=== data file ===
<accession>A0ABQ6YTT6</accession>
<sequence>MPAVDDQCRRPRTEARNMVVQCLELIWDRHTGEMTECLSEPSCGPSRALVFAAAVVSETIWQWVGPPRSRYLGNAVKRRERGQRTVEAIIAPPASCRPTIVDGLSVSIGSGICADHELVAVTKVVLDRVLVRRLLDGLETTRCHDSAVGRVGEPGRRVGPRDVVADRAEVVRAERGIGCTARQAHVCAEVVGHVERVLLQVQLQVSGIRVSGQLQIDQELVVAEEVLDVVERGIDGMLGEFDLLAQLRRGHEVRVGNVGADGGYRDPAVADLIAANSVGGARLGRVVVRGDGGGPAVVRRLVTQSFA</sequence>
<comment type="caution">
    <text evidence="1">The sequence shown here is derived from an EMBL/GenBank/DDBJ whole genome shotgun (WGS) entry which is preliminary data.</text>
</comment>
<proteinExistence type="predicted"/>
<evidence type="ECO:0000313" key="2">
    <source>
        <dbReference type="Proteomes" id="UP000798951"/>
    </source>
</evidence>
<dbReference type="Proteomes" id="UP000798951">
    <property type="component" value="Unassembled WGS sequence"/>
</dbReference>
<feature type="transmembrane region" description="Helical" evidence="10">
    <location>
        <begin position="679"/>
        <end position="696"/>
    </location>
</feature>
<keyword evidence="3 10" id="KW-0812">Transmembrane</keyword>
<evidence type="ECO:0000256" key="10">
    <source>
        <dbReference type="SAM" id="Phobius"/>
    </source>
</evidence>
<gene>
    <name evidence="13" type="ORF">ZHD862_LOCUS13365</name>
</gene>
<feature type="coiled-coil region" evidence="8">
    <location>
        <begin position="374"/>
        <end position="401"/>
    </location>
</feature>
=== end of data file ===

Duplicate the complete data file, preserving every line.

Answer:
<accession>A0ABQ6YTT6</accession>
<sequence>MPAVDDQCRRPRTEARNMVVQCLELIWDRHTGEMTECLSEPSCGPSRALVFAAAVVSETIWQWVGPPRSRYLGNAVKRRERGQRTVEAIIAPPASCRPTIVDGLSVSIGSGICADHELVAVTKVVLDRVLVRRLLDGLETTRCHDSAVGRVGEPGRRVGPRDVVADRAEVVRAERGIGCTARQAHVCAEVVGHVERVLLQVQLQVSGIRVSGQLQIDQELVVAEEVLDVVERGIDGMLGEFDLLAQLRRGHEVRVGNVGADGGYRDPAVADLIAANSVGGARLGRVVVRGDGGGPAVVRRLVTQSFA</sequence>
<comment type="caution">
    <text evidence="1">The sequence shown here is derived from an EMBL/GenBank/DDBJ whole genome shotgun (WGS) entry which is preliminary data.</text>
</comment>
<proteinExistence type="predicted"/>
<evidence type="ECO:0000313" key="2">
    <source>
        <dbReference type="Proteomes" id="UP000798951"/>
    </source>
</evidence>
<dbReference type="Proteomes" id="UP000798951">
    <property type="component" value="Unassembled WGS sequence"/>
</dbReference>
<feature type="transmembrane region" description="Helical" evidence="10">
    <location>
        <begin position="679"/>
        <end position="696"/>
    </location>
</feature>
<keyword evidence="3 10" id="KW-0812">Transmembrane</keyword>
<evidence type="ECO:0000256" key="10">
    <source>
        <dbReference type="SAM" id="Phobius"/>
    </source>
</evidence>
<gene>
    <name evidence="13" type="ORF">ZHD862_LOCUS13365</name>
</gene>
<feature type="coiled-coil region" evidence="8">
    <location>
        <begin position="374"/>
        <end position="401"/>
    </location>
</feature>